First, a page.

Muskogee Civic Center
The Muskogee Civic Center, which has hosted a number of entertainment acts including Carrie Underwood, Brooks & Dunn, Willie Nelson, George Jones and Loretta Lynn to name a few, is famous for its association with Merle Haggard’s mega chartbusting hit single, “Okie from Muskogee.”
The iconic, anti-counterculture anthem was originally recorded as a demo in the Muskogee Civic Center’s Star Room in 1969 when Merle was in town for a live performance. Haggard and his drummer, Roy Eddie Burris, set up a microphone in the Star Room’s restroom because the acoustics of the small space were better than the expansive auditorium. Little did they know that the single would become one of the best-selling country music songs of all time.
"Okie From Muskogee"
We don't smoke marijuana in Muskogee; We don't take no trips on LSD We don't burn no draft cards down on Main Street; We like livin' right, and bein' free.
Chorus: I'm proud to be an Okie from Muskogee, A place where even squares can have a ball We still wave Old Glory down at the courthouse, And white lightnin's still the biggest thrill of all.
We don't make a party out of lovin'; We like holdin' hands and pitchin' woo; We don't let our hair grow long and shaggy, Like the hippies out in San Francisco do.
Leather boots are still in style for manly footwear; Beads and Roman sandals won't be seen. Football's still the roughest thing on campus, And the kids here still respect the college dean.
We still wave Old Glory down at the courthouse, In Muskogee, Oklahoma, USA.
The song was originally written as a tongue-in-cheek spoof of small, Southern towns. The idea took shape on Merle’s tour bus between McAlester and Muskogee, when someone on the bus, joint in hand, jokingly quipped, “I bet they don’t smoke marijuana in Muskogee.” Merle had always heard about Muskogee, which was considered the “big town” for the people in Checotah, near where his parents farmed during the Great Depression. The song began to take shape.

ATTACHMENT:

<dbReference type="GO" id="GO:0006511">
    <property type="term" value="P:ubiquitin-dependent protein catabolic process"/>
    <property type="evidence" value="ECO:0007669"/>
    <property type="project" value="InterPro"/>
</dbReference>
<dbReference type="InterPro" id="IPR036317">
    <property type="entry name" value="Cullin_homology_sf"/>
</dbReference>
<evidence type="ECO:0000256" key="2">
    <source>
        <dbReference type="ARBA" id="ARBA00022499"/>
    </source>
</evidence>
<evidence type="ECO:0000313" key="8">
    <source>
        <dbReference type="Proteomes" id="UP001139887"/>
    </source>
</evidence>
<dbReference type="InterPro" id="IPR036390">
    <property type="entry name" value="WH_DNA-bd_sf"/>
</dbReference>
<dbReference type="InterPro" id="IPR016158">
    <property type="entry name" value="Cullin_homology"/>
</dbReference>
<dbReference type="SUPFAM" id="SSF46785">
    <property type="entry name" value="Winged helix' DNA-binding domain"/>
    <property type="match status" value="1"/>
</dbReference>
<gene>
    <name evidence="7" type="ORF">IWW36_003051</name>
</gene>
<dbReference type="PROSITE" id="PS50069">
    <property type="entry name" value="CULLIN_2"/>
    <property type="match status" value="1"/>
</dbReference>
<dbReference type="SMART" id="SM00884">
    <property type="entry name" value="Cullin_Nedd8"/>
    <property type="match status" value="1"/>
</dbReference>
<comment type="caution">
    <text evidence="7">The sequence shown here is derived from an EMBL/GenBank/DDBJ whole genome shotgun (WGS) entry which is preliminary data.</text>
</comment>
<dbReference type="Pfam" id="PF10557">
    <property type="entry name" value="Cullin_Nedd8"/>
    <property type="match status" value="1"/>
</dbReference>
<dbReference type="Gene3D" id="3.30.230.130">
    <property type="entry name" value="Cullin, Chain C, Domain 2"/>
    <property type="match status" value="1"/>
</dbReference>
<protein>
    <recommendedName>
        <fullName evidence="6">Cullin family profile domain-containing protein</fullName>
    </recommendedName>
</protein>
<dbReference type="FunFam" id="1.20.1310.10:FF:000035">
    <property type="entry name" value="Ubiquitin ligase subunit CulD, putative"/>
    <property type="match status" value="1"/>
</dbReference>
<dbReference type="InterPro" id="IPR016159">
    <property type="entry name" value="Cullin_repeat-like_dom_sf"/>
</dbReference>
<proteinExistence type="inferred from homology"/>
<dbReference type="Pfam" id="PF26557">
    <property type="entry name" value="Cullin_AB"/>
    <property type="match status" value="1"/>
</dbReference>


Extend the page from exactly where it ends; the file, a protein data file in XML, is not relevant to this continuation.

“It started out as a joke,” Haggard once said. “We wrote to be satirical originally. But then people latched onto it, and it really turned into this song that looked into the mindset of people so opposite of who and where we were.”
Roy Burris, Merle’s drummer and co-author of the hit song, added, “We were traveling all over, and it just seemed like whenever we came back to Oklahoma, we didn’t hear about drugs; we didn’t hear about riots. Oklahoma wasn’t caught up in all that, it didn’t seem like. Every time we went into Muskogee, it was just a fine, clean town.”
Merle never backed away from what the song came to symbolize.
“When I was in prison, I knew what it was like to have freedom taken away,” Haggard once said. “Freedom is everything. During Vietnam, there were all kinds of protests. Here were these [servicemen] going over there and dying for a cause — we don’t even know what it was really all about. And here are these young kids, that were free, b—-ing about it. There’s something wrong with that and with [disparaging] those poor guys. We were in a wonderful time in America and music was in a wonderful place. America was at its peak and what the hell did these kids have to complain about? These soldiers were giving up their freedom and lives to make sure others could stay free.”
In 1970, the year “Okie from Muskogee” was released, Merle won Country Music Awards for Song of the Year, Single Record of the Year, Album of the Year, Band of the Year and Male Vocalist of the Year.
On the Apollo 16 mission to the moon in 1972, module pilot Charles Duke, Jr. took along two identical cassette tapes of “Okie from Muskogee,” playing one while in space and leaving another at the base of the American flag on the moon’s surface. Duke donated the other cassette to the Smithsonian Institution’s Air and Space Museum.
“Okie from Muskogee” was re-released in 1992, 1996, 1997, 2005 and 2006 on various labels.
Most recently, Haggard joined Blake Shelton, Willie Nelson and Kris Kristofferson on stage to perform “Okie from Muskogee” at the Grammy Awards in 2014. And, as far as anyone knows, the cassette of the iconic single sits amidst moon dust to this day, making “Okie from Muskogee,” the city of Muskogee, and the Muskogee Civic Center the only country song, city and musical venue to be represented on the moon.